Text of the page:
Ideas Shine Through

I had been professionally creating multimedia for two years before I started the EDTEC program. During that time, aesthetic principles like color and typography influenced my project design. The EDTEC program has taught me how to use learning principles and theories to profoundly impact how I approach instructional design. My new knowledge has resulted in products that are still aesthetically pleasing, but are more meaningful and memorable to my audience. My admiration for these principles and methodologies inspire my to create instruction that the learner will value and that will produce return on investment.


Through my participation in the EDTEC program, I have acquired an enthusiasm for developing computer-based learning because it parallels my multimedia background and is a great outlet for expressing my creativity. As an instructional method, e-learning offers valuable learning and business attributes, including cheaper training solution, adapts to learner needs, and is a safe environment where the learners can make mistakes, seek additional guidance, and assess their knowledge. I use Keller’s ARCS model to create e-learning that is interesting, meaningful, and memorable, and ensure a positive return on investment.  Just like certain types of textbooks or videos can engage the audience, the quality of e-learning can be motivating, enlightening, lackluster, or anywhere between. A successful intervention, “engage learners to sustain and promote learning through relevant visuals and frequent interactions” (Clark, 2008,p. 226). I utilize Ruth Clark’s Course Design Model to influence the design and development of a treatment and to make sure that design addresses the audience needs.  As illustrated in my ED 795A client project, my teammate and I worked on a project to transition instructor-led training to an e-learning format. After extensive consultation with the client and analyzing their learners’ needs the e-learning included examples, practice activates, reflection, and graphics to help learners apply content to real-world situations and motivate them to be successful in their jobs.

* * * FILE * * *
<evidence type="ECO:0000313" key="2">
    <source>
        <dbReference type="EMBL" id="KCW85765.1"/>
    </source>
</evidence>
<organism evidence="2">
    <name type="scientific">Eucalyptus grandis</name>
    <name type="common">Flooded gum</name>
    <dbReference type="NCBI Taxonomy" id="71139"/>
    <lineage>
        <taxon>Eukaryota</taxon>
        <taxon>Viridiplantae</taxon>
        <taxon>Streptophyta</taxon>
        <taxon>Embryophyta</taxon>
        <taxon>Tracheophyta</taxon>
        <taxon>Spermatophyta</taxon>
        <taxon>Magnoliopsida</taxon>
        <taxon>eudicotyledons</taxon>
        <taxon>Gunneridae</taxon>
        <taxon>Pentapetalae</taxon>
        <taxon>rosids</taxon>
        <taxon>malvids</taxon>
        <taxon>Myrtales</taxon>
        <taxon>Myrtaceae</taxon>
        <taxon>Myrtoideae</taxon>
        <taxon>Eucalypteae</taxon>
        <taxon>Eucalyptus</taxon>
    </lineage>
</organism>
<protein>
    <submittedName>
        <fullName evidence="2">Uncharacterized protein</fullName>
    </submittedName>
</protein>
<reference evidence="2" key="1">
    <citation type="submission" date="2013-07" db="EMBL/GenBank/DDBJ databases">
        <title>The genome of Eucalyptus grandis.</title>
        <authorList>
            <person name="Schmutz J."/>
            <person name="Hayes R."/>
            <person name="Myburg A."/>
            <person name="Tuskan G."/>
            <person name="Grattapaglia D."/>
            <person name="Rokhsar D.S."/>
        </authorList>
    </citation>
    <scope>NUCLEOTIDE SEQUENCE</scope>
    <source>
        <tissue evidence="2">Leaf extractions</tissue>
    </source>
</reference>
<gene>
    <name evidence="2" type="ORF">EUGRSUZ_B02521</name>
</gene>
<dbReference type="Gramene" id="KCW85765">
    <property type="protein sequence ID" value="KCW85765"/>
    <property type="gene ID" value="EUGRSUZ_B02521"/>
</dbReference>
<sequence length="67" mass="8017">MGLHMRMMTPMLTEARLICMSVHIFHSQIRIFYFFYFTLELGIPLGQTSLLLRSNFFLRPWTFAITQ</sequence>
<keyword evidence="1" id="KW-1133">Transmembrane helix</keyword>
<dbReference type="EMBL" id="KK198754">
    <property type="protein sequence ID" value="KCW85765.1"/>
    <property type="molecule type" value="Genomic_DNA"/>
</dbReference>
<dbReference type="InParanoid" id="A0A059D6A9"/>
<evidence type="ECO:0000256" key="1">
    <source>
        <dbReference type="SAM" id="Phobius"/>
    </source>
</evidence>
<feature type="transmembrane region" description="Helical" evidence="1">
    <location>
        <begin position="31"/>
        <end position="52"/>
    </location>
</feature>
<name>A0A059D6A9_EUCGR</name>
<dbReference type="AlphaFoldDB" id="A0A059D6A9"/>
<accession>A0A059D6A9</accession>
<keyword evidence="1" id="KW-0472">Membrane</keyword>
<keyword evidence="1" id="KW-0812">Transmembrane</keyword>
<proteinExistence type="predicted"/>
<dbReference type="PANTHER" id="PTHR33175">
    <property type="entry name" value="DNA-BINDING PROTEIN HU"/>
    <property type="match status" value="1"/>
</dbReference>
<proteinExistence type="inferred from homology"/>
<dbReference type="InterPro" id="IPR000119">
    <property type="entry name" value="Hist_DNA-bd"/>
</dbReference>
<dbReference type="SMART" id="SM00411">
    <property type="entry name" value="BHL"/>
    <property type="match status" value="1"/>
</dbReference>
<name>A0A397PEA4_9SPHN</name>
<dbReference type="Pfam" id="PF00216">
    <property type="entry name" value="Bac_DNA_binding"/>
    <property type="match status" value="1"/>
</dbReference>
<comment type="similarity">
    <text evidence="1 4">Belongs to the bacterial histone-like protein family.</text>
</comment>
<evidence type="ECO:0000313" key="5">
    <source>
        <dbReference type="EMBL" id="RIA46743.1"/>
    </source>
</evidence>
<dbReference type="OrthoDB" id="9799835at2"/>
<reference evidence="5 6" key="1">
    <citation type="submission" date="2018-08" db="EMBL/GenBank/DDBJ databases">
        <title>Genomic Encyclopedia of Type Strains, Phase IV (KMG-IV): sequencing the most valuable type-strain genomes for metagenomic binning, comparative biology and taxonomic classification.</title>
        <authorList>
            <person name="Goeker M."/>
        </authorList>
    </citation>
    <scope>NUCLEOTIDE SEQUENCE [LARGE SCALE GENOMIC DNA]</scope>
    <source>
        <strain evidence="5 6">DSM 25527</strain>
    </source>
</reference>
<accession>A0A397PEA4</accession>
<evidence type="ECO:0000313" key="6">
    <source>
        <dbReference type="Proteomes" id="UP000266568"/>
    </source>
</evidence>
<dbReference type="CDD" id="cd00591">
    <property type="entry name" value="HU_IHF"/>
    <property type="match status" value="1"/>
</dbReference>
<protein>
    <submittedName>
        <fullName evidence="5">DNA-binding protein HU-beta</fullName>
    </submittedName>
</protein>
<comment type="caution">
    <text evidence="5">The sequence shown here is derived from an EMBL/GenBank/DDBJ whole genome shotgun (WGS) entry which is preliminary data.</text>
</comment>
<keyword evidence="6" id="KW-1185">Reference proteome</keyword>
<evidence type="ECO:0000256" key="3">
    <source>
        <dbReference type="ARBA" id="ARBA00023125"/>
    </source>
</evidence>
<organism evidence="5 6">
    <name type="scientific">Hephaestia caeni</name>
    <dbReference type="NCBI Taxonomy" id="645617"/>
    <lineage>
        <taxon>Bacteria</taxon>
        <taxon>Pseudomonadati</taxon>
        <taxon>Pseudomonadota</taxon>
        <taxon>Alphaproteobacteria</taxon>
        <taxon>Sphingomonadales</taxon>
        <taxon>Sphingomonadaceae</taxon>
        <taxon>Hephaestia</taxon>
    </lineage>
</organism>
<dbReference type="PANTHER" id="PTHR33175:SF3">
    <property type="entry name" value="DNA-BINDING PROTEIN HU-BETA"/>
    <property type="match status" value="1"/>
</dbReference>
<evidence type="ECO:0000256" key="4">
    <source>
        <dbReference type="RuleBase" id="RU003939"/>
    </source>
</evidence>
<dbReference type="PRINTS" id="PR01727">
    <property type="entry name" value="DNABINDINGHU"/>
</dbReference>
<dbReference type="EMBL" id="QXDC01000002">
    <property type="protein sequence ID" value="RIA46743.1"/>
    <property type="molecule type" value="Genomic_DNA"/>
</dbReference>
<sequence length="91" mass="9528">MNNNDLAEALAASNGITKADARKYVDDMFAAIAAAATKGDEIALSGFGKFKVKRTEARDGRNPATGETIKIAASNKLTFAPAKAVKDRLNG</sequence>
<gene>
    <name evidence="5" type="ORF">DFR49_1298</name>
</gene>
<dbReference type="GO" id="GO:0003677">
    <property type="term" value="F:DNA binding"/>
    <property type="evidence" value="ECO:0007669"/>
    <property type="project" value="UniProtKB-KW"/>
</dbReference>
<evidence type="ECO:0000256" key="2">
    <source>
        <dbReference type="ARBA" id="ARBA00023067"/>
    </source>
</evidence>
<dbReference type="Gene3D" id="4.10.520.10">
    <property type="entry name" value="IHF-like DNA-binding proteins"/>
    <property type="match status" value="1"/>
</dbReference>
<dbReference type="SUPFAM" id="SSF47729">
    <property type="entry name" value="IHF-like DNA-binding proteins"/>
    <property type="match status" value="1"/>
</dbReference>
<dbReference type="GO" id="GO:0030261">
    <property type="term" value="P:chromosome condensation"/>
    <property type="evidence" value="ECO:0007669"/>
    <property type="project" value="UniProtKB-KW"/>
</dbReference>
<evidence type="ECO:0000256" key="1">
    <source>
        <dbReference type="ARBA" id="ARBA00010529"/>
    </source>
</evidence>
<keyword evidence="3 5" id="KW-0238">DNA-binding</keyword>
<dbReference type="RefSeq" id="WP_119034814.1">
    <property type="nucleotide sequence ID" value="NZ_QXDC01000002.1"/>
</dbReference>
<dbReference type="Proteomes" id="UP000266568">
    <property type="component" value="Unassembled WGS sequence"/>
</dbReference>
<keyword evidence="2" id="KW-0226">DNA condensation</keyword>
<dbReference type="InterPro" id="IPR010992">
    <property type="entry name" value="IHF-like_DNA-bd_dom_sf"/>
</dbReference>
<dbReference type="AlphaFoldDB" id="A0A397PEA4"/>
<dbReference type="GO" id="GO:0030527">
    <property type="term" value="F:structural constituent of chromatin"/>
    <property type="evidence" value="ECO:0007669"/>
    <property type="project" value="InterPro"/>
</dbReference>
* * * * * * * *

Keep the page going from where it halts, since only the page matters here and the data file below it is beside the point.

Learner-Interface Designs